Now what?  Where do you turn when it seems there is nowhere to turn?

New York State Mental Hygiene Law Article 81 to the rescue.  This blog entry, and several to follow, will explain some of the benefits, and some of the pitfalls, of applying to be appointed as a guardian for the personal needs and property management of an individual who can no longer take care of himself or herself, if that person meets the legal criteria for such an appointment.

According to the Urban Institute, as well as the United States Census Bureau, the number of Americans ages 65 and over is growing exponentially and is expected to reach 80 million in the next twenty or so years.  It is no longer the exception that people live well into their eighties and nineties.  Although the subject of an Article 81 proceeding often is an older person, the statute  extends its reach to any New York State resident who is “unable to provide” for his or her personal needs or property management, cannot “adequately understand and appreciate the nature and consequences” of that inability, and “is likely to suffer harm” as a result, and requires a judicial determination of incapacity after a hearing by a justice of the New York State Supreme Court based on “clear and convincing evidence.”  The reason for the high level of judicial scrutiny is that such a finding and the concomitant appointment of an Article 81 guardian is a limitation on the incapacitated person’s liberty interests.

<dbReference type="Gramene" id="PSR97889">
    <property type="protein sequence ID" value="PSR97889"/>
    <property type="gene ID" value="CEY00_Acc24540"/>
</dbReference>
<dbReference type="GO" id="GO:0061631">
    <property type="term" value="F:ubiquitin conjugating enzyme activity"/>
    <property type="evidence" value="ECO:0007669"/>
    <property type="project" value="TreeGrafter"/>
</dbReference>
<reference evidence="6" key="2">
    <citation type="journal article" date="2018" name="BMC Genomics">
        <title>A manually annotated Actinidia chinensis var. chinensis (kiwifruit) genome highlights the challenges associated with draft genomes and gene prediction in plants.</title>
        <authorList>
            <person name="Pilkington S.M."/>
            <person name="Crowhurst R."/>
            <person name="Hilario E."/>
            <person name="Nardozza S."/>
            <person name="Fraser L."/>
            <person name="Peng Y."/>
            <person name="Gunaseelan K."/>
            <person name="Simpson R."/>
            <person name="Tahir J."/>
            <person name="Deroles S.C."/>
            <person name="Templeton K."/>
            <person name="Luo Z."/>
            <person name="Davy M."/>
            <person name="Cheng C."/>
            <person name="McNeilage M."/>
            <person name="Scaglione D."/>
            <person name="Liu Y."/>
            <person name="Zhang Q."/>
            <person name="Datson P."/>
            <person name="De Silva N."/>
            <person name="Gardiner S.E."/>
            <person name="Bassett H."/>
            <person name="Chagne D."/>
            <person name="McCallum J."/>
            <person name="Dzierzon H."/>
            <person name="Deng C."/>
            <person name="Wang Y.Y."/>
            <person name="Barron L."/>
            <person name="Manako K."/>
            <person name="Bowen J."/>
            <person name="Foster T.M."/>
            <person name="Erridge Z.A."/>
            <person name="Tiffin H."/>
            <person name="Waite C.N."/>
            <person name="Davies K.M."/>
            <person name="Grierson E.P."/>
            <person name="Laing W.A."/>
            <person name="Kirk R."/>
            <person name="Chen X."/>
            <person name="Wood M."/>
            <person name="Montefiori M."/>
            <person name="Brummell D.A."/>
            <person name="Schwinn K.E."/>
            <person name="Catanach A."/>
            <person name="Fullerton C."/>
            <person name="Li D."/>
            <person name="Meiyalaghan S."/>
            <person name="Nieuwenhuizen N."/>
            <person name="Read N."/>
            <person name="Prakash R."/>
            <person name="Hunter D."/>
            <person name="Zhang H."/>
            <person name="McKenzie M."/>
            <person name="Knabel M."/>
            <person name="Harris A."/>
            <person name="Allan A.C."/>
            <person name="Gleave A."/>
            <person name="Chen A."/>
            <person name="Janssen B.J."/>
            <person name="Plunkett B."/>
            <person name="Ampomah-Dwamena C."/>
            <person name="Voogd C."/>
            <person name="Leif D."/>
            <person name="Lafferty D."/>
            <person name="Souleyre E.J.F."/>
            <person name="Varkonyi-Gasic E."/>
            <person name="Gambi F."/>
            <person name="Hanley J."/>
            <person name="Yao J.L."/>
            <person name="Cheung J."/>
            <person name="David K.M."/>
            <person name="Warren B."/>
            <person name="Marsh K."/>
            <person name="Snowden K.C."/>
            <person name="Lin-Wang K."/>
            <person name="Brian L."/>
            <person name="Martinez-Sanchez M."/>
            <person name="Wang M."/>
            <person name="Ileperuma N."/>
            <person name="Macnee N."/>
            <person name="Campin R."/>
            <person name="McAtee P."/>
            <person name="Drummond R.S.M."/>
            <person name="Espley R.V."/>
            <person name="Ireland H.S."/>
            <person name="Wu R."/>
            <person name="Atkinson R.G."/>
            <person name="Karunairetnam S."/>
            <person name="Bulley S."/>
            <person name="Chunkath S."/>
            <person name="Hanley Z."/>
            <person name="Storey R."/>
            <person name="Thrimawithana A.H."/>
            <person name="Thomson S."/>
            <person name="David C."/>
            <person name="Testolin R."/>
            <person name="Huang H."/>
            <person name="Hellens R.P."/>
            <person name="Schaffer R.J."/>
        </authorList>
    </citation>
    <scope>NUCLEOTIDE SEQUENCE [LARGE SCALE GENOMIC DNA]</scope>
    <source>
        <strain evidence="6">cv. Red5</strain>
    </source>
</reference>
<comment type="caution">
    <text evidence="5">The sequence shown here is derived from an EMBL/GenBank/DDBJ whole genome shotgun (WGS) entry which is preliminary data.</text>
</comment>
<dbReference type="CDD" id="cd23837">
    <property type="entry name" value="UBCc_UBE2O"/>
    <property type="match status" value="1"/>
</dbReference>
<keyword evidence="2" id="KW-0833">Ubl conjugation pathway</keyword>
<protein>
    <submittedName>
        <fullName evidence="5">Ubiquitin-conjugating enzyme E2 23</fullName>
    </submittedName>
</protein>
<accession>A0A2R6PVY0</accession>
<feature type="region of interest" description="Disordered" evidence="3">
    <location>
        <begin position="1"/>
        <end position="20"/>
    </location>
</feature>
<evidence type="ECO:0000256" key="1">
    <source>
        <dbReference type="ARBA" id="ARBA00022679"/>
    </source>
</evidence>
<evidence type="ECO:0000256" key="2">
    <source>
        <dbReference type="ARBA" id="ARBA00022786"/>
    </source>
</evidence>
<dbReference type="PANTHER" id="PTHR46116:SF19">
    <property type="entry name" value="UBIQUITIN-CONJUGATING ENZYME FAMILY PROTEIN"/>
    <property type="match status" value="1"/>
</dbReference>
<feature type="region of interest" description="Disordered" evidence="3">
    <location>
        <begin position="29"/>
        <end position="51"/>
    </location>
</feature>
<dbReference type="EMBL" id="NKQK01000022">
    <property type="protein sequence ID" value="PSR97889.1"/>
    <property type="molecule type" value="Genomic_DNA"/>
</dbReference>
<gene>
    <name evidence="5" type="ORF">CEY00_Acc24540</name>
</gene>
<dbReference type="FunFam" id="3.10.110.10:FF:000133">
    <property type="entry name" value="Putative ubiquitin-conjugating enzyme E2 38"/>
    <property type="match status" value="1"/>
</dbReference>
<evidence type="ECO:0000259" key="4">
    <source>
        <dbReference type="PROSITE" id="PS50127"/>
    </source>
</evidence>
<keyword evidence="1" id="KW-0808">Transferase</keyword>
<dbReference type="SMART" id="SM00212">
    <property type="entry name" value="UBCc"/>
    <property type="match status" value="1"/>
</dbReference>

Who can petition under Article 81 for the appointment a guardian?  That is broader than one might think.  It includes a relative of the alleged incapacitated person (“AIP”), a person with whom the AIP resides, the director of a facility in which the AIP is a patient or resident, or anyone concerned with the AIP’s welfare.  Even the AIP can petition for the appointment of a guardian.

A word to the wise:  Take care of your estate planning while you are able.  In particular, be sure to execute a Power-of-Attorney.  If you have a relative or a friend who can no longer handle his or her activities of daily living, and did not plan for this event, be aware that an Article 81 proceeding can be the remedy.  In upcoming blog entries, I will explain the process of commencing and litigating an Article 81 proceeding, but know that help is just an email or telephone call away.